Green Ribbon-cutting Celebrates Start of Commercial Operations at Tenaska’s First Solar Facility


Tenaska Imperial SouthEL CENTRO – With one snip of the scissors, Tenaska officials celebrated the start of commercial operation at Tenaska Imperial Solar Energy Center South with a ribbon-cutting ceremony Thursday at the facility southwest of El Centro.

The traditional red ribbon was replaced with a green one to symbolize solar power’s sustainability and environmental benefits for California.

Executives from Tenaska’s solar energy project development, engineering and construction and long-term operations groups attended the ribbon-cutting for Tenaska Imperial South, a solar photovoltaic electric generating station that began commercial operation Nov. 1 under a 25-year power purchase agreement with San Diego Gas & Electric (SDG&E).

At 130 megawatts (MW), the solar field’s nearly 2 million panels are able to generate enough electricity to power approximately 44,000 homes in SDG&E’s service territory.

The gathering was a symbolic handing over of the plant management from the Tenaska units that developed and constructed the project to the Tenaska Operations and Asset Management group.

“Together, with the vision of area leaders and SDG&E’s commitment to delivering renewable energy to its customers, we were successful bringing this major investment to fruition and starting the growth of a new energy economy,” said Todd Jonas, Tenaska senior vice president of operations and asset management.

“We look forward to continuing our work with Valley leaders and SDG&E throughout the long-term operation of Tenaska Imperial South.”

According to Vasu Pinapati, the Tenaska project director who oversaw the construction of Tenaska Imperial South, the project was:

·         Tenaska’s first solar-powered electric generating station.

·         One of the largest commercially financed solar energy projects in the U.S.

·         The first utility-scale solar project to begin construction in the Imperial Valley.

·         The first large-scale solar project in the Valley to connect to SDG&E’s Sunrise Powerlink, a 117-mile transmission line from the Imperial Valley to San Diego.

·         The first solar project to commit in its conditional use permit to declaring Imperial County the point of sale for construction-related goods and services, resulting in more than $3 million in local sales tax payments.

·         The first solar company to work with the Imperial County Workforce Development One-Stop Centers and the California Employment Development Department to host a local job fair.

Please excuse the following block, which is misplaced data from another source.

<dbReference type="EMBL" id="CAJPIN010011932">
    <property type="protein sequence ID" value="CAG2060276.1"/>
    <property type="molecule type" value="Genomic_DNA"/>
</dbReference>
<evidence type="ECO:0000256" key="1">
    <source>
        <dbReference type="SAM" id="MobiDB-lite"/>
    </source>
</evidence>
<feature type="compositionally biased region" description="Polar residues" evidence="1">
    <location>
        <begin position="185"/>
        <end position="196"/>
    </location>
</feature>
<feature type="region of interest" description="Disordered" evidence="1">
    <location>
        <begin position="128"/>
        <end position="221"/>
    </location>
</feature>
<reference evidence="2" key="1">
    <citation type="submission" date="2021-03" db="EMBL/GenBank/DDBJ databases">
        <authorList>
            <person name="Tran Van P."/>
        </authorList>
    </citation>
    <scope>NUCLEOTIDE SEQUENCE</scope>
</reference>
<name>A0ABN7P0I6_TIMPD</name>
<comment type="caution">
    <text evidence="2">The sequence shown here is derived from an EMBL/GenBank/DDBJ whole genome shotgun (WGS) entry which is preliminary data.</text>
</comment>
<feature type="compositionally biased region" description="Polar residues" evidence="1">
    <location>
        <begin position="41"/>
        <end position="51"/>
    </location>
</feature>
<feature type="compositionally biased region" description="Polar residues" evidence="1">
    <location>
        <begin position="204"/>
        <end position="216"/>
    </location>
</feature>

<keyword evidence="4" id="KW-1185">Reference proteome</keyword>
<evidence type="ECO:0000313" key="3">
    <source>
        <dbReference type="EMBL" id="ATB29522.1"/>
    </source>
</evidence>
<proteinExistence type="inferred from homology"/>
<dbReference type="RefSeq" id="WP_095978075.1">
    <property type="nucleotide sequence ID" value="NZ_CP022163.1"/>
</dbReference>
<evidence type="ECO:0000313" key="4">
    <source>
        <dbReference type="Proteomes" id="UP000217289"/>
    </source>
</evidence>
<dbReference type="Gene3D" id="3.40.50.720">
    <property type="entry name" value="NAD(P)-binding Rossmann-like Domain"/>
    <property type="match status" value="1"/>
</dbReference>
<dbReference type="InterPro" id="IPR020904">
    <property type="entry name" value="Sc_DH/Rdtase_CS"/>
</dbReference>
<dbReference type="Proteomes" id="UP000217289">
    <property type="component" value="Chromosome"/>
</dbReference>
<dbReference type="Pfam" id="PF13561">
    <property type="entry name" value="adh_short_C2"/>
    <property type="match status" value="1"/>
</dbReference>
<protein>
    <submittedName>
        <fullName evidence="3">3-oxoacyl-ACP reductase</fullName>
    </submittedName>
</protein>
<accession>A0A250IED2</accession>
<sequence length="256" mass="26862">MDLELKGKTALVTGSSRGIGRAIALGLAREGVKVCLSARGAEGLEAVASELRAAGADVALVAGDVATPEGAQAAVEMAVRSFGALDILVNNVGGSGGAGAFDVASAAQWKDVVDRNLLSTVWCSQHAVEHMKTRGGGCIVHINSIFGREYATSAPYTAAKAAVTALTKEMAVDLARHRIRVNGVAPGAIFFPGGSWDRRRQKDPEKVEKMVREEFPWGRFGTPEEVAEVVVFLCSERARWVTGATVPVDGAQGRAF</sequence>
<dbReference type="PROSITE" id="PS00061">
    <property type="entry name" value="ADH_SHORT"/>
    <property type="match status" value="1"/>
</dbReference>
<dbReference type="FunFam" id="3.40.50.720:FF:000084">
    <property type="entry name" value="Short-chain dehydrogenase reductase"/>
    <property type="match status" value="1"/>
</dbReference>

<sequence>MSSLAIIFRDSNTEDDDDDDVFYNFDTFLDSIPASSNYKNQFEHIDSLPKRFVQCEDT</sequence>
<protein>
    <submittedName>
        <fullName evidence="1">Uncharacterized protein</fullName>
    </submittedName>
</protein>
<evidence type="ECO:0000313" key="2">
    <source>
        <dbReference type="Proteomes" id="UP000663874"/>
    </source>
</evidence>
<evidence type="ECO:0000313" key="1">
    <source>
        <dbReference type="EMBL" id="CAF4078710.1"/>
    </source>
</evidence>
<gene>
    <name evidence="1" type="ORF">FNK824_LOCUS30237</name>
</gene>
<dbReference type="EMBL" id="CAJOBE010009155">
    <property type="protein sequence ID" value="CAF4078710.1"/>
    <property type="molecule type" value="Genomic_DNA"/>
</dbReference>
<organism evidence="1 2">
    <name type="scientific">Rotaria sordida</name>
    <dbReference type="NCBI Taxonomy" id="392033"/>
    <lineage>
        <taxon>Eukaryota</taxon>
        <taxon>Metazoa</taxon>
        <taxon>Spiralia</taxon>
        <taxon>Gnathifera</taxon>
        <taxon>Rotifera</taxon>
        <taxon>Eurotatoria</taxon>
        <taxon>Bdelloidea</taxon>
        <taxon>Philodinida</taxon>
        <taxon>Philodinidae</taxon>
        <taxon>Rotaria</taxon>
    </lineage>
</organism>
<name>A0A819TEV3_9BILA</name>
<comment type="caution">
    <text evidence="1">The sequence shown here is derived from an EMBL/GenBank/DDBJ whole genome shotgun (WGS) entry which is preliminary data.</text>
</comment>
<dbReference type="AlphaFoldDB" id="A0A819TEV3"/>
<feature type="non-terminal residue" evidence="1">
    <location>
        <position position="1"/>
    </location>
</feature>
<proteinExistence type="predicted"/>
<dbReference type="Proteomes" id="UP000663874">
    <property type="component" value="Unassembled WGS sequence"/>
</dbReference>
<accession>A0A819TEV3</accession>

“Tenacity, hard work and human ingenuity built this Valley into one of the nation’s most successful agricultural regions more than 100 years ago,” said Tenaska Vice President of Development Bob Ramaekers, who oversaw permitting and local development arrangements for the project.

“Seventy-five years later, Tenaska was founded on those same principles – the word ‘tenacity’ inspired our name. It’s not surprising that we felt at home in the Imperial Valley.”

Tenaska and its contractor, a subsidiary of First Solar, Inc., worked to maximize hiring of qualified local workers during construction, which began in December 2011.

Of the more than 500 construction workers hired to work at the site, approximately 70 percent were from communities in Imperial County, including Brawley, El Centro, Heber, Imperial and Calexico.

Tenaska Imperial South received the 2013 Project of the Year Award from the Imperial Valley Economic Development Corporation (IVEDC) for its economic contributions to the region, including working with IVEDC to develop a renewable energy qualification program for local contractors and vendors.

Tenaska Imperial South awarded more than $20 million in contracts to a number of local companies.

First Solar Electric (California), LLC, a wholly owned subsidiary of First Solar, Inc., operates the facility under a contract with Tenaska.

During the more than 25 years of commercial operation, the project is expected to pay millions in local sales and property taxes and contribute hundreds of thousands of dollars to the area economy annually in salaries and local contracts and supplies.

Tenaska Solar Ventures, an affiliate of Tenaska focused on developing solar energy projects in North America, is developing other projects in the Valley, including Tenaska Imperial Solar Energy Center West, a 150-MW facility near El Centro. Construction for Tenaska Imperial West, which has a 25-year power purchase agreement with SDG&E, is expected to begin in the first half of 2014.


  1. I do have to say that the construction of this project seems to have had a positive impact on the area in terms of jobs and tax revenues, especially when both are desperately needed. Better that a natural, clean, renewable resource be used than finite resources that further pollute the environment.

  2. “the first solar energy project connected to the Sunrise Powerlink bypassing disproportionately more natural resources and revenue from our region to the coast than the financial resources they leave behind.” They put on a great show though with all the back slapping ceremonies, token million dollar styrofoam check presentations and the free solar systems Joe Kennedy annually hands out to a handful of our low income citizens. Damn- suckered again by those shiney shoed city slickers.

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